Tesla Model S gets AWD, Autopilot, and awesome acceleration

A slew of available improvements make the top-scoring Model S even more desirable

Last updated: October 10, 2014 11:30 AM

For the first time, Tesla Motors has announced major hardware updates to its ground-breaking, top-scoring Model S electric car.

First, the company responded to a longstanding criticism made by Consumer Reports, among others, that the $90,000 luxury car lacked active driver safety aids commonly found in cars costing tens of thousands less.

But it took the concept one step further with what Tesla calls Autopilot. In addition to forward cameras and radars that finally give the Model S active emergency braking and lane keeping assist, the Model S uses 360-degree infrared sensors to match the speed of the car to those around it. But the best trick is that Autopilot can park the Model S in your garage after you leave it in the driveway, and it can even bring the car to you from a parking spot, if you've entered the location you need it into the car's calendar. That only works on private property where it's legal, however. To make this work, Teslas with Autopilot use a new electro-mechanical braking system in place of traditional cars' vaccuum boosted hydraulic brakes.

Autopilot can manage lane changes.

On the highway, AutoPilot can change lanes one at a time when the driver activates the turn signal, and it can read road signs using the cameras and match the car's speed to the speed limit, for example.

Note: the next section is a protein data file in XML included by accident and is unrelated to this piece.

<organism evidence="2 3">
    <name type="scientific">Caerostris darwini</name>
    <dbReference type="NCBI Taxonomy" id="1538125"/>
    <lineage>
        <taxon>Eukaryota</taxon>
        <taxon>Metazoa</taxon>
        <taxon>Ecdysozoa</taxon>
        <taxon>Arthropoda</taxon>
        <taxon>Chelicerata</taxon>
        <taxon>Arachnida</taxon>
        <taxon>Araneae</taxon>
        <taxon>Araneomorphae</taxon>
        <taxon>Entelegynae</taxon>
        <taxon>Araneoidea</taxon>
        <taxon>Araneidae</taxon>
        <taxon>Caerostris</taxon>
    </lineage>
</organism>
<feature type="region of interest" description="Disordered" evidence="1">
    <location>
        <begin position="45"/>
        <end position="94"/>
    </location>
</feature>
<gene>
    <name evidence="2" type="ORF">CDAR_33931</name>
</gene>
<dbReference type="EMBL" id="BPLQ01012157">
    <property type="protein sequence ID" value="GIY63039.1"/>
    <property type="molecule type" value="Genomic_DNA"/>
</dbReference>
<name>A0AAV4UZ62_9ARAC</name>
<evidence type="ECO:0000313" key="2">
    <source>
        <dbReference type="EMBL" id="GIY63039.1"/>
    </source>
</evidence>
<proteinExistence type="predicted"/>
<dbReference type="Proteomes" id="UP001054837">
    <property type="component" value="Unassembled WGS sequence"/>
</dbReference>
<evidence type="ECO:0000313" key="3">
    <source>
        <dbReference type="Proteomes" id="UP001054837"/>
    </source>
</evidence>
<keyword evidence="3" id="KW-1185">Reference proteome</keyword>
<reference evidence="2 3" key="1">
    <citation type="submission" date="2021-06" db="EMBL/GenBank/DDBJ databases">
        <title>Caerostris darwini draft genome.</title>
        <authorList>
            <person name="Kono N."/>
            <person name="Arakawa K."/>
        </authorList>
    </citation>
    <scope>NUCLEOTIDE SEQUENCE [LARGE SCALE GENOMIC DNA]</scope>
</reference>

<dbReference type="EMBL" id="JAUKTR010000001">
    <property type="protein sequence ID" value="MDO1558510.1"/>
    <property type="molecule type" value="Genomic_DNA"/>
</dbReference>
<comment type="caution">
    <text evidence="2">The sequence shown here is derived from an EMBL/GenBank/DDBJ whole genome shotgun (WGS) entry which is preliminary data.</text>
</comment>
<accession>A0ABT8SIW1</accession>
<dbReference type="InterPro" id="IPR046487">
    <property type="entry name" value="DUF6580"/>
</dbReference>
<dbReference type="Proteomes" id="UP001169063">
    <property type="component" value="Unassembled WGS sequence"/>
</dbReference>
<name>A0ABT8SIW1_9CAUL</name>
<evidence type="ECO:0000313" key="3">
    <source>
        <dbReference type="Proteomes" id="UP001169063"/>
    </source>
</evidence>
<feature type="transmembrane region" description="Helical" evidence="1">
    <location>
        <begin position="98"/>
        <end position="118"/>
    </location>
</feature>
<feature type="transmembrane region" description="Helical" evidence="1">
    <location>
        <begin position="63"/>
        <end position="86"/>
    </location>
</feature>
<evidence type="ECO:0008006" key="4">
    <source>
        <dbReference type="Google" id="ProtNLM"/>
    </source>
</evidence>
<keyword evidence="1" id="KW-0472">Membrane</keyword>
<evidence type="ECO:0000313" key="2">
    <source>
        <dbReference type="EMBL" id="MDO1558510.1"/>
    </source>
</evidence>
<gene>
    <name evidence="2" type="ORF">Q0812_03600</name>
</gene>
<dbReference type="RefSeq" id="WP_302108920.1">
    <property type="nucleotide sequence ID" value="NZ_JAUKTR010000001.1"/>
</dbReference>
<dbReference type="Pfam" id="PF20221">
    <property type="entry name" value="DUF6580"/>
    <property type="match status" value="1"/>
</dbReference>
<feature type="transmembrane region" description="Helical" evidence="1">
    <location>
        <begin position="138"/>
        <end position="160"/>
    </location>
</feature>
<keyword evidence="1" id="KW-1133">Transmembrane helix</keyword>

Tesla CEO Elon Musk says it's not full autonomous driving, "where you can go to sleep behind the wheel and arrive safely at your destination." The system doesn't have the redundancy necessary for fully autonomous driving. All Model S cars being built are equipped with Autopilot.

The Tesla Model S P85D will also have dual motors, giving the car all-wheel drive. Based on the high-performance P85 Model S, the P85D will have 691 combined horsepower, and Musk claims it can accelerate to 60 mph in 3.2 seconds. A new electric motor, likely from the Model X, will drive the front wheels. Yet Musk says the car will actually be more energy efficient than the rear-drive Model S.  

All-wheel-drive should satisfy more snowbelt dwellers who have a Tesla on their holiday wish lists.

Current owners, and future buyers, also benefit from the latest over-the-air update that adds functionality, including traffic-based navigation, location-based air suspension adjustments, and calendar synching.  

—Eric Evarts

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